Helicobacter pylori (H. pylori) are bacteria that infect the lining of the stomach. These bacteria can cause peptic ulcer diseases and duodenal ulcers. While natural treatments may not eradicate the bacteria, they might help maintain the bacteria at low levels.

Gastric inflammation caused by H. pylori can lead to superficial gastritis, ulcers, and even gastric cancer. H. pylori infections typically require triple therapy with two antibiotics and a proton pump inhibitor.

Antibiotics can cause side effects. Using natural treatments might be helpful in preventing these side effects, protecting the stomach, helping the body to better fight infection, and promoting overall good health.

As natural treatments are unlikely to eradicate H. pylori entirely, people might choose to use them alongside conventional therapy.

Researchers have conducted a range of studies on natural approaches to treating H. pylori infections. Eight potential natural treatments include:

1. Honey

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People with H. pylori infections may find some natural treatments beneficial.

Honey is known for its antibacterial properties, and people have used it as a medicine since ancient times.

One study showed that Manuka honey suppressed the growth of H. pylori in gastric epithelial cells.

Other studies have demonstrated that honey has other anti-H. pylori properties, but more animal studies and clinical trials are needed to assess honey's efficiency as a complementary or alternative treatment.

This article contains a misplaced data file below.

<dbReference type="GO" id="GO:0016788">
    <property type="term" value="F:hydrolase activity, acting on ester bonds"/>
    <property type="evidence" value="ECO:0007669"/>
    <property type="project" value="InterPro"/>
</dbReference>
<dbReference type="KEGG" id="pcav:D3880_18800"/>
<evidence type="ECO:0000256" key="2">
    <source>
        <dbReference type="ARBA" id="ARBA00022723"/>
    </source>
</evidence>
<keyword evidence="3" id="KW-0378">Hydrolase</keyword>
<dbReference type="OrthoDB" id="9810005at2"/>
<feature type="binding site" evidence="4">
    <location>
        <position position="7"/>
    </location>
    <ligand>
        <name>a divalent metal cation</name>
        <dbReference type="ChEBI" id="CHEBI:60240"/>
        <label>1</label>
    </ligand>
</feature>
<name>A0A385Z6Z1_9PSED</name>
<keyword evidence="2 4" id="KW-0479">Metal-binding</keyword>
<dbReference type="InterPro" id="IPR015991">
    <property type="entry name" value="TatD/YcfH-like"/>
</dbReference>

2. Aloe vera

Aloe vera is an herbal remedy used to treat a variety of illnesses, including:

In one study, the gel from inside the leaves of an aloe vera plant was effective in both inhibiting growth of and killing H. pylori strains, even those that were drug-resistant in a laboratory environment.

This suggests that aloe vera could be effective against H. pylori infection when used in combination with antibiotics.

3. Broccoli sprout

Sulforaphane, a compound found abundantly in broccoli sprout, has been shown to kill H. pylori.

Studies performed both in test tubes and on animal and human subjects have demonstrated the favorable effects of sulforaphane against H. pylori bacteria. Broccoli sprout also decreased gastric inflammation in H. pylori-infected mice.

4. Milk

Lactoferrin, a glycoprotein found in both human and cow's milk, has shown inhibitory activity against H. pylori. One study used a combination of antibiotics and lactoferrin from cow's milk, which resulted in a 100 percent eradication rate of H. pylori in 150 affected people.

Also, a compound called melanoidin appears to inhibit the growth of H. pylori bacteria. Melanoidin is a compound formed by a chemical reaction between the sugar lactose and a protein called casein in milk and dairy products. Research has shown that melanoidin suppresses H. pylori colonization in both mice and humans.

5. Lemongrass oil